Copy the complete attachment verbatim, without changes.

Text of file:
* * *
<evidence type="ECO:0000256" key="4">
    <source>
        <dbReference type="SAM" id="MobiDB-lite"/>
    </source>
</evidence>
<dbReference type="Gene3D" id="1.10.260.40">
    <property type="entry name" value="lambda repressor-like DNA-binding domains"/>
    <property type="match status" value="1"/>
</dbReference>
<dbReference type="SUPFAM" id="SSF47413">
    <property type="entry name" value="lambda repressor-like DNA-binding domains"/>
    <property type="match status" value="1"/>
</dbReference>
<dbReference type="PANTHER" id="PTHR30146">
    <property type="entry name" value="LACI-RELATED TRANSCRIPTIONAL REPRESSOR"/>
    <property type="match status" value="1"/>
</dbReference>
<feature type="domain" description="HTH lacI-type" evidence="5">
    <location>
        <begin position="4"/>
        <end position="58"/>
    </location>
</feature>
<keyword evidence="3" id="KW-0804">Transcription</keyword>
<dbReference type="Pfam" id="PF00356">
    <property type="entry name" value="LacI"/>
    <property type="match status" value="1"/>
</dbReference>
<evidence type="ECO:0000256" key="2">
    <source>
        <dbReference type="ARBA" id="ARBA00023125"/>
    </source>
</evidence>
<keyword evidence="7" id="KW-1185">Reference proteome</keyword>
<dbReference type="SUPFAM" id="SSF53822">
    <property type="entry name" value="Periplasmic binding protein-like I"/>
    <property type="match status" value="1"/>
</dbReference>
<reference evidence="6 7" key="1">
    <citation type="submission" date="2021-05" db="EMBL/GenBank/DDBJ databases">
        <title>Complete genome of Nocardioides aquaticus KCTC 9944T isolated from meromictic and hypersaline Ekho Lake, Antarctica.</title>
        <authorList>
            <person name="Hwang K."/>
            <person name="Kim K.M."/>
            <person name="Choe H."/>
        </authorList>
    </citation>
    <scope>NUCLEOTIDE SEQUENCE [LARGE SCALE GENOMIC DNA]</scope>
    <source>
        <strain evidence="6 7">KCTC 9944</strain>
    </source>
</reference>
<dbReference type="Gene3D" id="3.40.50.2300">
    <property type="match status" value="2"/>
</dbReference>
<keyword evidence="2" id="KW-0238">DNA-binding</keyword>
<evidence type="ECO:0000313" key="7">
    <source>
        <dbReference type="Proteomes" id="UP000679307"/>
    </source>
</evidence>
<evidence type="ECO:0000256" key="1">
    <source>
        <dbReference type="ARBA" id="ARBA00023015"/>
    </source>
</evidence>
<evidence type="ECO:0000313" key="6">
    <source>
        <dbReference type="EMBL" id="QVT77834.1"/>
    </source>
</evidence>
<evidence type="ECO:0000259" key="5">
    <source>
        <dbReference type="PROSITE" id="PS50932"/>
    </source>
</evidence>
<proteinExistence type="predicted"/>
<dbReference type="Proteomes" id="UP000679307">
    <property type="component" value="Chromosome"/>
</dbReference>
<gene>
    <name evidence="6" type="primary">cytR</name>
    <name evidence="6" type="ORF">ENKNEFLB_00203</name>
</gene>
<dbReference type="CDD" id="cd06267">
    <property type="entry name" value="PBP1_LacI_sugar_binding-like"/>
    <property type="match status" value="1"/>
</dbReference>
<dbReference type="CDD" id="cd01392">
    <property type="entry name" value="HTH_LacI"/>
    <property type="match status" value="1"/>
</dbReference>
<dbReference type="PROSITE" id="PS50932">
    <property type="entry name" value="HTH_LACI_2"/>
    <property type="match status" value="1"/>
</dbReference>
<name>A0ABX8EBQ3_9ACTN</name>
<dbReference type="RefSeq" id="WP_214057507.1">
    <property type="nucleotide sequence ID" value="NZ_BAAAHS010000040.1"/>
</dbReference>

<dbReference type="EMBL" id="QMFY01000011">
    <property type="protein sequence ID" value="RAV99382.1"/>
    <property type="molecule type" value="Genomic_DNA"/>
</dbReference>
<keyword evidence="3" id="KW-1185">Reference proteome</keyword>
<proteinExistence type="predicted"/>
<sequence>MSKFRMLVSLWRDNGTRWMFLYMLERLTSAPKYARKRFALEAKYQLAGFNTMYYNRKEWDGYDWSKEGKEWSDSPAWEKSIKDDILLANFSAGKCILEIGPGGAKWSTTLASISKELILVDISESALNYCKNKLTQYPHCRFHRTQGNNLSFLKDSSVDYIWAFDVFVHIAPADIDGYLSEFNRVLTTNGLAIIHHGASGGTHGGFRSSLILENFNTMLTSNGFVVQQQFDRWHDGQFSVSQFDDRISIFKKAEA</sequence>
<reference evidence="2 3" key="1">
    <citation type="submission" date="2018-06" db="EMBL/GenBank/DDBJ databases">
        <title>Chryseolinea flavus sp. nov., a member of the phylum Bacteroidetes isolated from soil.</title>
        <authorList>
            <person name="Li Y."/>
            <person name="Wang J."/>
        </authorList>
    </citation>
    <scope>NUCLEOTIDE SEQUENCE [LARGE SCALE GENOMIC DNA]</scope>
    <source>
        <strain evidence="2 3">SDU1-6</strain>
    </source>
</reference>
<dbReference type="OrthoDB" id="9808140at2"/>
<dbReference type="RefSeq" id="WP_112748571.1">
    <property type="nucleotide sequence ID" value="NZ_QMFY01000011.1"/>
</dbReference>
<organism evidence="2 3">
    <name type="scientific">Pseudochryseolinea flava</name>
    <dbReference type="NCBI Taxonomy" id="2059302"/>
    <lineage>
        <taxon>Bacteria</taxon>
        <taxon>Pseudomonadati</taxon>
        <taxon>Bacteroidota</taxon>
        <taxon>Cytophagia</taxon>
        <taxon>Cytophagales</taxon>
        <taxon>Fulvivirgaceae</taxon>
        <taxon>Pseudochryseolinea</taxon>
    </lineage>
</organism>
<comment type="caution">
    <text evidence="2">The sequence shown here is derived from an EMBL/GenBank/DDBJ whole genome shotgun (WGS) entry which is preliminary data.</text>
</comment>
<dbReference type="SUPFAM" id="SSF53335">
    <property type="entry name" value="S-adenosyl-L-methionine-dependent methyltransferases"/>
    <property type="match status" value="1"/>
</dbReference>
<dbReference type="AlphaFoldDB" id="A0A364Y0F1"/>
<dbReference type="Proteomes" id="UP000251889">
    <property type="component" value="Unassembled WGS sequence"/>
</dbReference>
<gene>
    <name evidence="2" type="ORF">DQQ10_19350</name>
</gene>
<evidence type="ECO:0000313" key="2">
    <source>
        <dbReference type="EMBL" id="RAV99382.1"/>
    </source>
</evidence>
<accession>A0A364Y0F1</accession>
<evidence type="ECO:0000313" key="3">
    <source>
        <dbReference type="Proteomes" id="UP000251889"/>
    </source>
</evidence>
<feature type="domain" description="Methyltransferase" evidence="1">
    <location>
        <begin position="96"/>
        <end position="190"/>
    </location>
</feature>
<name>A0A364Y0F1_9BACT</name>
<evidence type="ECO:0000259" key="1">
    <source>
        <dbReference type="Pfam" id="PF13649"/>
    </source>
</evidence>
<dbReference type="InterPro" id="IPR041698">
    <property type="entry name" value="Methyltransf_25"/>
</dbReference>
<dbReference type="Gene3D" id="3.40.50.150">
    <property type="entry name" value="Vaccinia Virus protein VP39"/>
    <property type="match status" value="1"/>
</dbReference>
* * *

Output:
<evidence type="ECO:0000256" key="4">
    <source>
        <dbReference type="SAM" id="MobiDB-lite"/>
    </source>
</evidence>
<dbReference type="Gene3D" id="1.10.260.40">
    <property type="entry name" value="lambda repressor-like DNA-binding domains"/>
    <property type="match status" value="1"/>
</dbReference>
<dbReference type="SUPFAM" id="SSF47413">
    <property type="entry name" value="lambda repressor-like DNA-binding domains"/>
    <property type="match status" value="1"/>
</dbReference>
<dbReference type="PANTHER" id="PTHR30146">
    <property type="entry name" value="LACI-RELATED TRANSCRIPTIONAL REPRESSOR"/>
    <property type="match status" value="1"/>
</dbReference>
<feature type="domain" description="HTH lacI-type" evidence="5">
    <location>
        <begin position="4"/>
        <end position="58"/>
    </location>
</feature>
<keyword evidence="3" id="KW-0804">Transcription</keyword>
<dbReference type="Pfam" id="PF00356">
    <property type="entry name" value="LacI"/>
    <property type="match status" value="1"/>
</dbReference>
<evidence type="ECO:0000256" key="2">
    <source>
        <dbReference type="ARBA" id="ARBA00023125"/>
    </source>
</evidence>
<keyword evidence="7" id="KW-1185">Reference proteome</keyword>
<dbReference type="SUPFAM" id="SSF53822">
    <property type="entry name" value="Periplasmic binding protein-like I"/>
    <property type="match status" value="1"/>
</dbReference>
<reference evidence="6 7" key="1">
    <citation type="submission" date="2021-05" db="EMBL/GenBank/DDBJ databases">
        <title>Complete genome of Nocardioides aquaticus KCTC 9944T isolated from meromictic and hypersaline Ekho Lake, Antarctica.</title>
        <authorList>
            <person name="Hwang K."/>
            <person name="Kim K.M."/>
            <person name="Choe H."/>
        </authorList>
    </citation>
    <scope>NUCLEOTIDE SEQUENCE [LARGE SCALE GENOMIC DNA]</scope>
    <source>
        <strain evidence="6 7">KCTC 9944</strain>
    </source>
</reference>
<dbReference type="Gene3D" id="3.40.50.2300">
    <property type="match status" value="2"/>
</dbReference>
<keyword evidence="2" id="KW-0238">DNA-binding</keyword>
<evidence type="ECO:0000313" key="7">
    <source>
        <dbReference type="Proteomes" id="UP000679307"/>
    </source>
</evidence>
<evidence type="ECO:0000256" key="1">
    <source>
        <dbReference type="ARBA" id="ARBA00023015"/>
    </source>
</evidence>
<evidence type="ECO:0000313" key="6">
    <source>
        <dbReference type="EMBL" id="QVT77834.1"/>
    </source>
</evidence>
<evidence type="ECO:0000259" key="5">
    <source>
        <dbReference type="PROSITE" id="PS50932"/>
    </source>
</evidence>
<proteinExistence type="predicted"/>
<dbReference type="Proteomes" id="UP000679307">
    <property type="component" value="Chromosome"/>
</dbReference>
<gene>
    <name evidence="6" type="primary">cytR</name>
    <name evidence="6" type="ORF">ENKNEFLB_00203</name>
</gene>
<dbReference type="CDD" id="cd06267">
    <property type="entry name" value="PBP1_LacI_sugar_binding-like"/>
    <property type="match status" value="1"/>
</dbReference>
<dbReference type="CDD" id="cd01392">
    <property type="entry name" value="HTH_LacI"/>
    <property type="match status" value="1"/>
</dbReference>
<dbReference type="PROSITE" id="PS50932">
    <property type="entry name" value="HTH_LACI_2"/>
    <property type="match status" value="1"/>
</dbReference>
<name>A0ABX8EBQ3_9ACTN</name>
<dbReference type="RefSeq" id="WP_214057507.1">
    <property type="nucleotide sequence ID" value="NZ_BAAAHS010000040.1"/>
</dbReference>

<dbReference type="EMBL" id="QMFY01000011">
    <property type="protein sequence ID" value="RAV99382.1"/>
    <property type="molecule type" value="Genomic_DNA"/>
</dbReference>
<keyword evidence="3" id="KW-1185">Reference proteome</keyword>
<proteinExistence type="predicted"/>
<sequence>MSKFRMLVSLWRDNGTRWMFLYMLERLTSAPKYARKRFALEAKYQLAGFNTMYYNRKEWDGYDWSKEGKEWSDSPAWEKSIKDDILLANFSAGKCILEIGPGGAKWSTTLASISKELILVDISESALNYCKNKLTQYPHCRFHRTQGNNLSFLKDSSVDYIWAFDVFVHIAPADIDGYLSEFNRVLTTNGLAIIHHGASGGTHGGFRSSLILENFNTMLTSNGFVVQQQFDRWHDGQFSVSQFDDRISIFKKAEA</sequence>
<reference evidence="2 3" key="1">
    <citation type="submission" date="2018-06" db="EMBL/GenBank/DDBJ databases">
        <title>Chryseolinea flavus sp. nov., a member of the phylum Bacteroidetes isolated from soil.</title>
        <authorList>
            <person name="Li Y."/>
            <person name="Wang J."/>
        </authorList>
    </citation>
    <scope>NUCLEOTIDE SEQUENCE [LARGE SCALE GENOMIC DNA]</scope>
    <source>
        <strain evidence="2 3">SDU1-6</strain>
    </source>
</reference>
<dbReference type="OrthoDB" id="9808140at2"/>
<dbReference type="RefSeq" id="WP_112748571.1">
    <property type="nucleotide sequence ID" value="NZ_QMFY01000011.1"/>
</dbReference>
<organism evidence="2 3">
    <name type="scientific">Pseudochryseolinea flava</name>
    <dbReference type="NCBI Taxonomy" id="2059302"/>
    <lineage>
        <taxon>Bacteria</taxon>
        <taxon>Pseudomonadati</taxon>
        <taxon>Bacteroidota</taxon>
        <taxon>Cytophagia</taxon>
        <taxon>Cytophagales</taxon>
        <taxon>Fulvivirgaceae</taxon>
        <taxon>Pseudochryseolinea</taxon>
    </lineage>
</organism>
<comment type="caution">
    <text evidence="2">The sequence shown here is derived from an EMBL/GenBank/DDBJ whole genome shotgun (WGS) entry which is preliminary data.</text>
</comment>
<dbReference type="SUPFAM" id="SSF53335">
    <property type="entry name" value="S-adenosyl-L-methionine-dependent methyltransferases"/>
    <property type="match status" value="1"/>
</dbReference>
<dbReference type="AlphaFoldDB" id="A0A364Y0F1"/>
<dbReference type="Proteomes" id="UP000251889">
    <property type="component" value="Unassembled WGS sequence"/>
</dbReference>
<gene>
    <name evidence="2" type="ORF">DQQ10_19350</name>
</gene>
<evidence type="ECO:0000313" key="2">
    <source>
        <dbReference type="EMBL" id="RAV99382.1"/>
    </source>
</evidence>
<accession>A0A364Y0F1</accession>
<evidence type="ECO:0000313" key="3">
    <source>
        <dbReference type="Proteomes" id="UP000251889"/>
    </source>
</evidence>
<feature type="domain" description="Methyltransferase" evidence="1">
    <location>
        <begin position="96"/>
        <end position="190"/>
    </location>
</feature>
<name>A0A364Y0F1_9BACT</name>
<evidence type="ECO:0000259" key="1">
    <source>
        <dbReference type="Pfam" id="PF13649"/>
    </source>
</evidence>
<dbReference type="InterPro" id="IPR041698">
    <property type="entry name" value="Methyltransf_25"/>
</dbReference>
<dbReference type="Gene3D" id="3.40.50.150">
    <property type="entry name" value="Vaccinia Virus protein VP39"/>
    <property type="match status" value="1"/>
</dbReference>